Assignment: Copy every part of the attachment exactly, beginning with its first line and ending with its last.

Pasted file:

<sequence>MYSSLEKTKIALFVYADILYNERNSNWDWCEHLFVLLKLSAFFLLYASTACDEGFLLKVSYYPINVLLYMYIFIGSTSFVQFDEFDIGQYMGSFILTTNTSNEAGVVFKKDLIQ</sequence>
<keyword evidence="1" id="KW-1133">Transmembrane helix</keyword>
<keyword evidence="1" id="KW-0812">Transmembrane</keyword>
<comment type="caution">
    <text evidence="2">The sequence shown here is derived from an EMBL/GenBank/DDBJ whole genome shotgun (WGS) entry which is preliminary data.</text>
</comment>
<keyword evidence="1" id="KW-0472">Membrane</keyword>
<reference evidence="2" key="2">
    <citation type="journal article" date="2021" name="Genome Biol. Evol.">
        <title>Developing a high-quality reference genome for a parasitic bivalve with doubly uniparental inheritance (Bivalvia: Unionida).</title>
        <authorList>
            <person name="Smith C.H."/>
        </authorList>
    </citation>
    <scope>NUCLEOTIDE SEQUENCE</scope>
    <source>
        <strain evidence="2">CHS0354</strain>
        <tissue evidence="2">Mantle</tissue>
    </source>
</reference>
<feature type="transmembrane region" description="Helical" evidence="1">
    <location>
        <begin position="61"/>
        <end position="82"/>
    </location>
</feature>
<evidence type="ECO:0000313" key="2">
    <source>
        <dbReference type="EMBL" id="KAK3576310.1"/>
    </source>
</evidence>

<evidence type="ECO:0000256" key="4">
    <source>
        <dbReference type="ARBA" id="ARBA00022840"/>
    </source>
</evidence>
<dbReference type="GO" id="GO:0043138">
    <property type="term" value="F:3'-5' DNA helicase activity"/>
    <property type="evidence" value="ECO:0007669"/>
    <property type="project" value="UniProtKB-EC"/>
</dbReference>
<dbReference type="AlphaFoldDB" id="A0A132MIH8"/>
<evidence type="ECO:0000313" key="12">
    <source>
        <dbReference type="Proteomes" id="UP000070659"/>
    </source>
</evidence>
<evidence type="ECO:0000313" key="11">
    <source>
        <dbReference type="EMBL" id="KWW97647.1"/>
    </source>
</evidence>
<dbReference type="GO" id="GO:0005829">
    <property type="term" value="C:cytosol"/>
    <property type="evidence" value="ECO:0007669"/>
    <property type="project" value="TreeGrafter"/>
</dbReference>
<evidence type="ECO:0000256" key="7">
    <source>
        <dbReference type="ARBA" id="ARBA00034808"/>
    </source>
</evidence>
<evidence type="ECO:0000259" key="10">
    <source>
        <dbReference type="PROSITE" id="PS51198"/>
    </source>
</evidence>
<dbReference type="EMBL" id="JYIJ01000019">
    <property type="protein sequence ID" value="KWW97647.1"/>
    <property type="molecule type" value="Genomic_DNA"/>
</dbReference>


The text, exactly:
<sequence>MYSSLEKTKIALFVYADILYNERNSNWDWCEHLFVLLKLSAFFLLYASTACDEGFLLKVSYYPINVLLYMYIFIGSTSFVQFDEFDIGQYMGSFILTTNTSNEAGVVFKKDLIQ</sequence>
<keyword evidence="1" id="KW-1133">Transmembrane helix</keyword>
<keyword evidence="1" id="KW-0812">Transmembrane</keyword>
<comment type="caution">
    <text evidence="2">The sequence shown here is derived from an EMBL/GenBank/DDBJ whole genome shotgun (WGS) entry which is preliminary data.</text>
</comment>
<keyword evidence="1" id="KW-0472">Membrane</keyword>
<reference evidence="2" key="2">
    <citation type="journal article" date="2021" name="Genome Biol. Evol.">
        <title>Developing a high-quality reference genome for a parasitic bivalve with doubly uniparental inheritance (Bivalvia: Unionida).</title>
        <authorList>
            <person name="Smith C.H."/>
        </authorList>
    </citation>
    <scope>NUCLEOTIDE SEQUENCE</scope>
    <source>
        <strain evidence="2">CHS0354</strain>
        <tissue evidence="2">Mantle</tissue>
    </source>
</reference>
<feature type="transmembrane region" description="Helical" evidence="1">
    <location>
        <begin position="61"/>
        <end position="82"/>
    </location>
</feature>
<evidence type="ECO:0000313" key="2">
    <source>
        <dbReference type="EMBL" id="KAK3576310.1"/>
    </source>
</evidence>

<evidence type="ECO:0000256" key="4">
    <source>
        <dbReference type="ARBA" id="ARBA00022840"/>
    </source>
</evidence>
<dbReference type="GO" id="GO:0043138">
    <property type="term" value="F:3'-5' DNA helicase activity"/>
    <property type="evidence" value="ECO:0007669"/>
    <property type="project" value="UniProtKB-EC"/>
</dbReference>
<dbReference type="AlphaFoldDB" id="A0A132MIH8"/>
<evidence type="ECO:0000313" key="12">
    <source>
        <dbReference type="Proteomes" id="UP000070659"/>
    </source>
</evidence>
<evidence type="ECO:0000313" key="11">
    <source>
        <dbReference type="EMBL" id="KWW97647.1"/>
    </source>
</evidence>
<dbReference type="GO" id="GO:0005829">
    <property type="term" value="C:cytosol"/>
    <property type="evidence" value="ECO:0007669"/>
    <property type="project" value="TreeGrafter"/>
</dbReference>
<evidence type="ECO:0000256" key="7">
    <source>
        <dbReference type="ARBA" id="ARBA00034808"/>
    </source>
</evidence>
<evidence type="ECO:0000259" key="10">
    <source>
        <dbReference type="PROSITE" id="PS51198"/>
    </source>
</evidence>
<dbReference type="EMBL" id="JYIJ01000019">
    <property type="protein sequence ID" value="KWW97647.1"/>
    <property type="molecule type" value="Genomic_DNA"/>
</dbReference>